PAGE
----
* I suggest that you take a few minutes to read or watch President Obama’s remarks today on the status of our counterterrorism efforts against ISIS. He laid out all of the ways that our efforts to defeat them are proceeding – including the fact that they have lost 50% of the territory they once claimed and are being deprived of financial resources. In other words, he has an actually plan that is working. That is the part of his speech that isn’t getting as much news coverage. What is being reported is the way he joined Hillary Clinton in busting up the Republican notion that saying the right words is more important than doing the right things.
For a while now, the main contribution of some of my friends on the other side of the aisle have made in the fight against ISIL is to criticize this administration and me for not using the phrase “radical Islam.” That’s the key, they tell us — we can’t beat ISIL unless we call them “radical Islamists.” What exactly would using this label accomplish? What exactly would it change? Would it make ISIL less committed to trying to kill Americans? Would it bring in more allies? Is there a military strategy that is served by this? The answer is none of the above. Calling a threat by a different name does not make it go away. This is a political distraction. Since before I was President, I’ve been clear about how extremist groups have perverted Islam to justify terrorism. As President, I have repeatedly called on our Muslim friends and allies at home and around the world to work with us to reject this twisted interpretation of one of the world’s great religions.
There has not been a moment in my seven and a half years as President where we have not been able to pursue a strategy because we didn’t use the label “radical Islam.” Not once has an advisor of mine said, man, if we really use that phrase, we’re going to turn this whole thing around. Not once. So if someone seriously thinks that we don’t know who we’re fighting, if there’s anyone out there who thinks we’re confused about who our enemies are, that would come as a surprise to the thousands of terrorists who we’ve taken off the battlefield.
Boom! Mic drop.
* Esther Yu-Hsi Lee makes an important point.
In fact, it is much more difficult for immigrants to enter the U.S. than it is for a U.S. citizen — like the killer — to purchase the gun they need to commit atrocities.
* Rebecca Traister writes: After Orlando, It’s Clearer Than Ever: This Election Is a Civil War.
There is no taming of the Republican who ostensibly staked out extreme positions to grab attention in the primary; there is no pivot to the center from the Democrat supposedly pulled to the left by her primary rival. Democrats and Republicans are making issues of identity and inclusion central to their campaigns, both symbolically and in terms of policy. The contest we’re entering feels ever more like a civil war.
Symbolically speaking, Barack Obama’s enthusiastic endorsement of Clinton (“I don’t think there’s ever been someone so qualified to hold this office.”), followed closely by Elizabeth Warren’s, were reminders of how swiftly (though still incompletely) our models of leadership are expanding, in ways that have troubled not just the Roger Stones and Donald Trumps of this world — but also Omar Mateen, the American citizen and security guard who opened fire in a gay club, killing mostly Latinos, and who is said by a former co-worker to have openly seethed with hatred for “blacks, women, lesbians and Jews” and to have resented women’s increased rights and the fact that “he has to be nice to … women just to sleep with them,” and whose former wife has claimed that he beat her.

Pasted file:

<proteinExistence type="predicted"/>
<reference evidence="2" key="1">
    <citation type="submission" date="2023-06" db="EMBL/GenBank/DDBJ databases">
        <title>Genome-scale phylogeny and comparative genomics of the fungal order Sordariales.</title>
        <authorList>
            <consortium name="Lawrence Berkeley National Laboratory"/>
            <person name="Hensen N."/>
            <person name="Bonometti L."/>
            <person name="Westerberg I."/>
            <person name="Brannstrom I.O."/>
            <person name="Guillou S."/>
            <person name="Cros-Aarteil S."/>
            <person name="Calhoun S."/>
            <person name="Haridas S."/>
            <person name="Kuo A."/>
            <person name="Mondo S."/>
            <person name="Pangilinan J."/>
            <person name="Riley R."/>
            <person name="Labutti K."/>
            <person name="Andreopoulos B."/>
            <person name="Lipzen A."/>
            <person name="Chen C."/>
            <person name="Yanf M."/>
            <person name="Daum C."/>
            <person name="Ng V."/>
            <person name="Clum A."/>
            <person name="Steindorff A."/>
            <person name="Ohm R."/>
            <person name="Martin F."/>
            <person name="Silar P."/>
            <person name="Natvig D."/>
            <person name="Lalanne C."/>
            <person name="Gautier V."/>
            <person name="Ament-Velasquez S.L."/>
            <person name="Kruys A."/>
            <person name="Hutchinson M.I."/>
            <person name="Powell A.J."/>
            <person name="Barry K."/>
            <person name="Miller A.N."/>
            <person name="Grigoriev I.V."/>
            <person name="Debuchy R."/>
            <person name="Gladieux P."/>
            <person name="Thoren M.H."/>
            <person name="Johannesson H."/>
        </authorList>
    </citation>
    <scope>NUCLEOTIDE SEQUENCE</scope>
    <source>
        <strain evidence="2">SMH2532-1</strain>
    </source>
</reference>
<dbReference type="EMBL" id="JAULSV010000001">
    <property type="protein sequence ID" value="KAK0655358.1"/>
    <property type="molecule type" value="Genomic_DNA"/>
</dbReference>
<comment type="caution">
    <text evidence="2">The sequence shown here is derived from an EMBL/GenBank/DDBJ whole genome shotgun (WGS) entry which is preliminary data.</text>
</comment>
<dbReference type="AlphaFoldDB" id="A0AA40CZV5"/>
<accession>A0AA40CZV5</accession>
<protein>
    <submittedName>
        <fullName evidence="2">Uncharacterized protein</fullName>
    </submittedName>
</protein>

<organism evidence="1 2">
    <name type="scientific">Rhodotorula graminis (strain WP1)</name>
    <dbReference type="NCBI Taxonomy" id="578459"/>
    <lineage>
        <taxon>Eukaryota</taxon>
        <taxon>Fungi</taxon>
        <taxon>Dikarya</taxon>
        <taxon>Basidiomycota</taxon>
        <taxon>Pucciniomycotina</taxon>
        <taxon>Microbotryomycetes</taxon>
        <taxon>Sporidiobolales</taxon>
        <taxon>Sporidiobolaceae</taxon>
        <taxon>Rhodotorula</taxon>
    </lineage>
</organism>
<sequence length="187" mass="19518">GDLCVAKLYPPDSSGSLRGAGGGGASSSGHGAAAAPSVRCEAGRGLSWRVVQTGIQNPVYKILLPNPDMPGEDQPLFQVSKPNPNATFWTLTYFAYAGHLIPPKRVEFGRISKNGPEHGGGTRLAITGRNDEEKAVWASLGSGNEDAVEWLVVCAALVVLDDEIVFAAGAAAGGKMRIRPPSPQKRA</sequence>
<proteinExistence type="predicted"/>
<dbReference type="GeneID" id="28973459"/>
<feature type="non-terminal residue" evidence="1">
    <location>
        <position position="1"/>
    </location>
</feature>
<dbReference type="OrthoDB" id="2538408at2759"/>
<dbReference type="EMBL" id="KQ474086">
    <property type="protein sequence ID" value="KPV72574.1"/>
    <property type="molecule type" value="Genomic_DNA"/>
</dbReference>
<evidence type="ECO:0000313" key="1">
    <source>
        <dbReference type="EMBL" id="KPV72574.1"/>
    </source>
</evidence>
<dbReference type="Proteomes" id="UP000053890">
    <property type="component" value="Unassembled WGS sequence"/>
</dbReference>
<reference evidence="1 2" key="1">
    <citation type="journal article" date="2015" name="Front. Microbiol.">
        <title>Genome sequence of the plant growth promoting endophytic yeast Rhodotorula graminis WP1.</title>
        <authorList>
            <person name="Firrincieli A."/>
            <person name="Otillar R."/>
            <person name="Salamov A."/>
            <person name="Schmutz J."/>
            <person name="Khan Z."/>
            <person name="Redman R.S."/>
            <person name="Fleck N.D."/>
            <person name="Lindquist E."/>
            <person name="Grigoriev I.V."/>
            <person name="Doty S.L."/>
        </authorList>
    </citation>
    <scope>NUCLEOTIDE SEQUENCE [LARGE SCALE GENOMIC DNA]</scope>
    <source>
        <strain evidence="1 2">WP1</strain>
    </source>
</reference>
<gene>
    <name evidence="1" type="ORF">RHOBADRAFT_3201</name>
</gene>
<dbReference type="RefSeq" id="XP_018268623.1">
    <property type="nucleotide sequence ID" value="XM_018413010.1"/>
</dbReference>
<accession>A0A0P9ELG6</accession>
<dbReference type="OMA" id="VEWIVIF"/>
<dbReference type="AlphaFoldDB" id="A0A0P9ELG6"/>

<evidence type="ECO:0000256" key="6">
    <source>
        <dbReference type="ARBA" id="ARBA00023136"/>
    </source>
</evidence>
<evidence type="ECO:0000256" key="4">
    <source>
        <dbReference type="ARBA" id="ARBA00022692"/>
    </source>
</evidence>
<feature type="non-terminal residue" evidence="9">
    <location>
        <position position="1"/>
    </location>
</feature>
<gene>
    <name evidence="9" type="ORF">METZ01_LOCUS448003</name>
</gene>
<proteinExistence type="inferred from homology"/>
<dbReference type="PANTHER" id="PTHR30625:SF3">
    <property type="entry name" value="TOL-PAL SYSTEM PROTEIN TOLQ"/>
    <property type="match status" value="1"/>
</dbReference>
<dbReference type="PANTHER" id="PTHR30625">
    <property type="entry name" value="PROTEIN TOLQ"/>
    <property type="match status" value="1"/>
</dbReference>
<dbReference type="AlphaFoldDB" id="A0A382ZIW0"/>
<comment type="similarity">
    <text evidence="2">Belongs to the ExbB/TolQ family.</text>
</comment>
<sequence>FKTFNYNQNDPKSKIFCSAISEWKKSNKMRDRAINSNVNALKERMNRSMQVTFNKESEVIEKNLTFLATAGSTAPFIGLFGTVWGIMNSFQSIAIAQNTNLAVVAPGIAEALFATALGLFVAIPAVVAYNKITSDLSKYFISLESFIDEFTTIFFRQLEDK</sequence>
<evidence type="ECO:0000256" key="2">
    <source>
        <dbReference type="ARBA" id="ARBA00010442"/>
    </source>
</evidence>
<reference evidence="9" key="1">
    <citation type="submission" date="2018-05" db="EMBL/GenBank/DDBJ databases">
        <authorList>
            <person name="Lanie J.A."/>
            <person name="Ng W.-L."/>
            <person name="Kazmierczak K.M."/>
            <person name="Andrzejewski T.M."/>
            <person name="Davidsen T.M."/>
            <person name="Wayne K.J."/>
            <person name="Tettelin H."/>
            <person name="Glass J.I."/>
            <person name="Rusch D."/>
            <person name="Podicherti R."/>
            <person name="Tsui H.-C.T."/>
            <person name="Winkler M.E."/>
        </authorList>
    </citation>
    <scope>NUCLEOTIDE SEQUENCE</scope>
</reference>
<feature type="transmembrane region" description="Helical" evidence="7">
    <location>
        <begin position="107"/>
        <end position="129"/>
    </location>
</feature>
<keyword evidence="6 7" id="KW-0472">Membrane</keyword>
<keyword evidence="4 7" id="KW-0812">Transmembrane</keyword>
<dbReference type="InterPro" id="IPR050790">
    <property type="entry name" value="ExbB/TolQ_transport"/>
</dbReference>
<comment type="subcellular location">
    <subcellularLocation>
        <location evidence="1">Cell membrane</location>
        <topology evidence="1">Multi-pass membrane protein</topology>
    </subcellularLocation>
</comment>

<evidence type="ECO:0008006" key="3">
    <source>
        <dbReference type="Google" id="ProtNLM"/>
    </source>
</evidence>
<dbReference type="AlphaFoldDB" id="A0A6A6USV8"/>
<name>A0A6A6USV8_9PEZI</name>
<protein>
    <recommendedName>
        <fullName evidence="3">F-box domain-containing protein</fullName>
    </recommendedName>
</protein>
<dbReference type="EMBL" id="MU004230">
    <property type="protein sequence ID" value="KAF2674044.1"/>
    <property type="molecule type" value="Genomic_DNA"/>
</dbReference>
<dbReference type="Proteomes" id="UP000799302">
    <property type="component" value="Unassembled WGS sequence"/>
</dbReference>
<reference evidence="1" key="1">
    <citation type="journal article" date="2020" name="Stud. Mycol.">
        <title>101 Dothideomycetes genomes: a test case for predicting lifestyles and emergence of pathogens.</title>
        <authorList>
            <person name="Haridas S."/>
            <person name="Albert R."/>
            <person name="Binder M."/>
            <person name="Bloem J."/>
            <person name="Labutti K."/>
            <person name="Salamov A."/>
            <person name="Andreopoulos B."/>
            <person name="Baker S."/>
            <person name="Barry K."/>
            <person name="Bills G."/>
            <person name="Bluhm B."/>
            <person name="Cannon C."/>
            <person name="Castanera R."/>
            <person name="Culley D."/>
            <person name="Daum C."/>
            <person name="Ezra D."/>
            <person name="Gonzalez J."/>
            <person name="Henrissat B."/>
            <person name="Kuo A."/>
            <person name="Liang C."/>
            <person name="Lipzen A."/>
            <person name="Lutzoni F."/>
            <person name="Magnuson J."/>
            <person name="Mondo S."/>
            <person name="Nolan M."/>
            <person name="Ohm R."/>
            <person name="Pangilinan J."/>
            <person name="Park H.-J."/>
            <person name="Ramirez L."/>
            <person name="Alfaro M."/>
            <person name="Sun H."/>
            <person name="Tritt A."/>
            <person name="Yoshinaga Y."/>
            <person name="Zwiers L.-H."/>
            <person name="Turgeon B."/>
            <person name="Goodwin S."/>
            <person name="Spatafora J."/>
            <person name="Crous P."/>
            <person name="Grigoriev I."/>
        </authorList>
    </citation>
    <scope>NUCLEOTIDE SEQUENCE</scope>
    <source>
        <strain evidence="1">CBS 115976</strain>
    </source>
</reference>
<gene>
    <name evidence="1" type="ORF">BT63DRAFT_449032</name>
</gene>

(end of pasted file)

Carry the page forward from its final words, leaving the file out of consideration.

* Net neutrality won big in the courts today.
A federal appeals court has voted to uphold a series of strict new rules for Internet providers, handing a major victory to regulators in the fight over net neutrality and ensuring that one of the most sweeping changes to hit the industry in recent years will likely remain on the books.
The 2-1 court ruling Tuesday forces Internet providers such as Verizon and Comcast to obey federal regulations that ban the blocking or slowing of Internet traffic to consumers. The regulations from the Federal Communications Commission also forbid carriers from selectively speeding up websites that agree to pay the providers a fee — a tactic critics have said could unfairly tilt the commercial playing field against startups and innovators who may not be able to afford it.
* According to Michelle Celarier, the Obama administrations is preparing a new rule that would crack down on for-profit colleges and offer billions in debt relief for students.
A group called the Debt Collective, an offshoot of Occupy Wall Street, mobilized Corinthian students to stop paying those loans after it discovered an obscure provision in the U.S. Higher Education Act, called “borrower defense to repayment,” which provides for broad-based discharge of debts for those who attend colleges that defraud or mislead their students. But, at least until there is a rule governing the law, borrowers can’t just quit paying the loans without risking garnishment of wages, among other serious penalties…
The Department of Education is expected to release a proposed rule sometime in June, according to the Office of Management and Budget. As it has moved through its cumbersome negotiated rule-making process, the agency came up with an initial proposal that gives some indication of what the final one will look like. It suggested relief would be provided under three circumstances: if a judgment was entered against the school, if the school made substantial misrepresentations, or if it breached its contract with students. The final rule won’t be decided until late this year, after a public comment period.
* Finally, once again, Samantha Bee speaks for me.